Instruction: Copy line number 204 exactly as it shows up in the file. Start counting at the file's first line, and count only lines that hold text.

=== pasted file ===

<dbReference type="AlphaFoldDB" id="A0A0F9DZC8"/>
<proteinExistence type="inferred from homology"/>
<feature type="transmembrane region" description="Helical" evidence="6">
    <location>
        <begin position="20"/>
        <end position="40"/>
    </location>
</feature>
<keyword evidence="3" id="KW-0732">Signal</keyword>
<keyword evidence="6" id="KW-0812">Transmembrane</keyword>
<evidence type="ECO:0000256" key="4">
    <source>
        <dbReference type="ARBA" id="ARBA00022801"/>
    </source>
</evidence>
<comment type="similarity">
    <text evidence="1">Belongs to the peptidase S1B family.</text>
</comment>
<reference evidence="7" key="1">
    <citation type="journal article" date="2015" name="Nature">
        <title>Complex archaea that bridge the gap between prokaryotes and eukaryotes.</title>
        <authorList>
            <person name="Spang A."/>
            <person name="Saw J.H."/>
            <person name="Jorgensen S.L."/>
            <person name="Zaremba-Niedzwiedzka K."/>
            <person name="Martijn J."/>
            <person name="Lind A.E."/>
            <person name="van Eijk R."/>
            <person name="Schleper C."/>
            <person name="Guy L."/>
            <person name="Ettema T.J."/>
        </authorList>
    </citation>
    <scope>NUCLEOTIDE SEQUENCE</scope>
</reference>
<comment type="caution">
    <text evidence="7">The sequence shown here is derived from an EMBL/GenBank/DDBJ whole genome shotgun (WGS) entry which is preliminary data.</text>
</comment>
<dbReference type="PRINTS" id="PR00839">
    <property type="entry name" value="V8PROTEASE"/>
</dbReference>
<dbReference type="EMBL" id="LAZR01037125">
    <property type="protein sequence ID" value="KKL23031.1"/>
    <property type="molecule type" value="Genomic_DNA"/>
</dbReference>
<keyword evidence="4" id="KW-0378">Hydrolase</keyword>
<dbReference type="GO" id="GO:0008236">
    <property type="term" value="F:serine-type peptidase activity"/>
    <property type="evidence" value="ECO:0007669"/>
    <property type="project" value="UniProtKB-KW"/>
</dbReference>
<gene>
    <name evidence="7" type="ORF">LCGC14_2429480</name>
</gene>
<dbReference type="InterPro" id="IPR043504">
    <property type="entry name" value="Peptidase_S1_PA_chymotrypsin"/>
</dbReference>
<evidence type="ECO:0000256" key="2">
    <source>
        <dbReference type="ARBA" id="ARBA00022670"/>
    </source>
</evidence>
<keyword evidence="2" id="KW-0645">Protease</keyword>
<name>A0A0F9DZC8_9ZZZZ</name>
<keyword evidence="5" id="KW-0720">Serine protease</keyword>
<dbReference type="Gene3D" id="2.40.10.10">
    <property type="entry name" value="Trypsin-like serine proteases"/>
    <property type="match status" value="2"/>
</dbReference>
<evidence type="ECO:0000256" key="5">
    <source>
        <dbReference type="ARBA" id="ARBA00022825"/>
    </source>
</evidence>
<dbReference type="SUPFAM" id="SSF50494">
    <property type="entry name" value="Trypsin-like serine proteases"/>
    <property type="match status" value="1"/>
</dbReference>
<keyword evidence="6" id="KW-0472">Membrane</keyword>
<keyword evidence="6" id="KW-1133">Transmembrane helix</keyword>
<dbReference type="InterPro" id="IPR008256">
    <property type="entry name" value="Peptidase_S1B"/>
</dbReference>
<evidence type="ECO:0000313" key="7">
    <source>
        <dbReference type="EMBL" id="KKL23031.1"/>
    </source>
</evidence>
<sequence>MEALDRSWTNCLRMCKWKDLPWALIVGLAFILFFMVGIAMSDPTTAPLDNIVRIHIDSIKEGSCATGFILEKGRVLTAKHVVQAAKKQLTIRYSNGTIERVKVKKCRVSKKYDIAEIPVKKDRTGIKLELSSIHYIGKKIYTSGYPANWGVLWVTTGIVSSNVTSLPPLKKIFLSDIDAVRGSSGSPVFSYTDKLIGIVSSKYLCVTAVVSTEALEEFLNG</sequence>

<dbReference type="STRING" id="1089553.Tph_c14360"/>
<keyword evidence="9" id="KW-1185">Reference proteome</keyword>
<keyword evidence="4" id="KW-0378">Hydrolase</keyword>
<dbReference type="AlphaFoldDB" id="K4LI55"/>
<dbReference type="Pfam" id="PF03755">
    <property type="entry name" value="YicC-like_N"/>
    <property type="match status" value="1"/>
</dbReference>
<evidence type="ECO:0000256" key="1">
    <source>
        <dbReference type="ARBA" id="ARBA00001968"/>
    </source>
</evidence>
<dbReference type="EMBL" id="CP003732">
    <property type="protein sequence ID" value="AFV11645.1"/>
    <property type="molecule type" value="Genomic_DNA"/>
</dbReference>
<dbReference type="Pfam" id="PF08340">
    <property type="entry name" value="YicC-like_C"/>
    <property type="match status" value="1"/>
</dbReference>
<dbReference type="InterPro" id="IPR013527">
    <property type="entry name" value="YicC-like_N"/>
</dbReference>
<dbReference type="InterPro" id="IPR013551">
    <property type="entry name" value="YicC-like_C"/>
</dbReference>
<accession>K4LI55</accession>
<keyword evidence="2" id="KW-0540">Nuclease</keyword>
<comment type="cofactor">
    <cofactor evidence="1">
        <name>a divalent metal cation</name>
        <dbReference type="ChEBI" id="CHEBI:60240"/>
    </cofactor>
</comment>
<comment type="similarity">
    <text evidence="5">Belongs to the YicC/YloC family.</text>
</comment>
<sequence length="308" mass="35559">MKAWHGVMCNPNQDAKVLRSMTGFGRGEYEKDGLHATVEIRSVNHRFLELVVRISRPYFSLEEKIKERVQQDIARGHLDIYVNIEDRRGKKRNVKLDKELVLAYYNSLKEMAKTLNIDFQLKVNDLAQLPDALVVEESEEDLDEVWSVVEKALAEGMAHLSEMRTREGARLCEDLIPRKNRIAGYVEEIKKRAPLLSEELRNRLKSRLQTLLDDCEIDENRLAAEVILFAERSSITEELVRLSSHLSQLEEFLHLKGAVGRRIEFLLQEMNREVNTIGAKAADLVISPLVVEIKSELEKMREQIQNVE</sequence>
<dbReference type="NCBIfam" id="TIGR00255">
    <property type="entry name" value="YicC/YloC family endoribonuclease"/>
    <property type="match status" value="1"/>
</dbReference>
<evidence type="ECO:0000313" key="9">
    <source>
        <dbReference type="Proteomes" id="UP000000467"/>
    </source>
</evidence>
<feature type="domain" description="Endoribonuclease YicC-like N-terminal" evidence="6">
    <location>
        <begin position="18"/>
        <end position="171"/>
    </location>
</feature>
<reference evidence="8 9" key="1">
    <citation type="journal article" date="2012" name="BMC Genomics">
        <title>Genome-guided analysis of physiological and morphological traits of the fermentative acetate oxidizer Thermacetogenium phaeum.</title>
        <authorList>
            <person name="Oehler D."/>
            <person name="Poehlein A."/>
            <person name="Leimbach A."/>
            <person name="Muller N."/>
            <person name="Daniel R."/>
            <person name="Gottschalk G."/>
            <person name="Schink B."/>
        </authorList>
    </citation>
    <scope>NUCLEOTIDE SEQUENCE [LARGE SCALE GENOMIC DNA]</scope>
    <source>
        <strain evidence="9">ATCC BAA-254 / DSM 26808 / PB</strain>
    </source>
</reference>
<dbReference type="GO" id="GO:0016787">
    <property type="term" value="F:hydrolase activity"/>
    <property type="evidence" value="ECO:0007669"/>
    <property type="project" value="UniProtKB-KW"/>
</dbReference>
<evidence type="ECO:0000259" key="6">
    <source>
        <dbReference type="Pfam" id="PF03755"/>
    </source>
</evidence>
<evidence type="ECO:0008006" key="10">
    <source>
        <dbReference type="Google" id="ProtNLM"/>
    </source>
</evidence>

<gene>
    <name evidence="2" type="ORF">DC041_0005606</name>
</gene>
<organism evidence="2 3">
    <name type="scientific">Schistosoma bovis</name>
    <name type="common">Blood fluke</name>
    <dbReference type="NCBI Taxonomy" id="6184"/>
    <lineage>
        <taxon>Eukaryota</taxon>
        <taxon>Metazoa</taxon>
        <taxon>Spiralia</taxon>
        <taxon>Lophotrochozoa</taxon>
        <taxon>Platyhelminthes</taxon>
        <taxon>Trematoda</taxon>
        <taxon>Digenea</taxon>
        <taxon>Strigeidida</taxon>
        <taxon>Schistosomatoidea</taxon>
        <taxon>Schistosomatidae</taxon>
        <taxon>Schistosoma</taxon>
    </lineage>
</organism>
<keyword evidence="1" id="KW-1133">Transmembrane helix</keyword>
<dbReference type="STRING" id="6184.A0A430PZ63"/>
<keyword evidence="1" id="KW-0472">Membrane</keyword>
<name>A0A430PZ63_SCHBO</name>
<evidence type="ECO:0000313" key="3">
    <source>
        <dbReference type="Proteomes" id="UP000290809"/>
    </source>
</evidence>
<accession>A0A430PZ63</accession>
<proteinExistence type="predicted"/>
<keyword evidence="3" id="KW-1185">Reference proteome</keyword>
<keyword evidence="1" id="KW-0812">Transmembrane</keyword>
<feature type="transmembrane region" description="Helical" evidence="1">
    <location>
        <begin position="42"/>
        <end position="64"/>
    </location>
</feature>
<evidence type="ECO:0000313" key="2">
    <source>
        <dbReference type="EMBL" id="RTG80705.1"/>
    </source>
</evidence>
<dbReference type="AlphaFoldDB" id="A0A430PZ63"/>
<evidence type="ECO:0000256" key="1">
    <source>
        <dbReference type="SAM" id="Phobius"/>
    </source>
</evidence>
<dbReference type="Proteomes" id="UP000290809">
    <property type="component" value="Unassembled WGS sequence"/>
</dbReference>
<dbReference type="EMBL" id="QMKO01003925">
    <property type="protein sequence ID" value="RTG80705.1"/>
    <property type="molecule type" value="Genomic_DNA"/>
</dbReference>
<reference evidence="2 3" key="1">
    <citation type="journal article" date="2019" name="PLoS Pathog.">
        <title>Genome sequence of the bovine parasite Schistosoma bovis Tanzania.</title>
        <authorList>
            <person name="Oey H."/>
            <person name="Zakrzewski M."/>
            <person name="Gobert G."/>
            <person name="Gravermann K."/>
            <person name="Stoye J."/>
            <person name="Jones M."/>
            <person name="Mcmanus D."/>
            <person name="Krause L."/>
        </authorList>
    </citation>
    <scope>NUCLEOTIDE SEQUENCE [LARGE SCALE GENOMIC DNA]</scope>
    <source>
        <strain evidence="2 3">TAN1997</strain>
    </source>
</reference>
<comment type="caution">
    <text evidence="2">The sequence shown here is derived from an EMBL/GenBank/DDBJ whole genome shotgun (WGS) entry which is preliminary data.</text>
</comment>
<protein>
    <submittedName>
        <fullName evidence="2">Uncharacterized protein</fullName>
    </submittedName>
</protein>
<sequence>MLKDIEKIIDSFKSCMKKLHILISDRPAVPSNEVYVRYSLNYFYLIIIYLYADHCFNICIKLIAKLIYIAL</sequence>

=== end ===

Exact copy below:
    <source>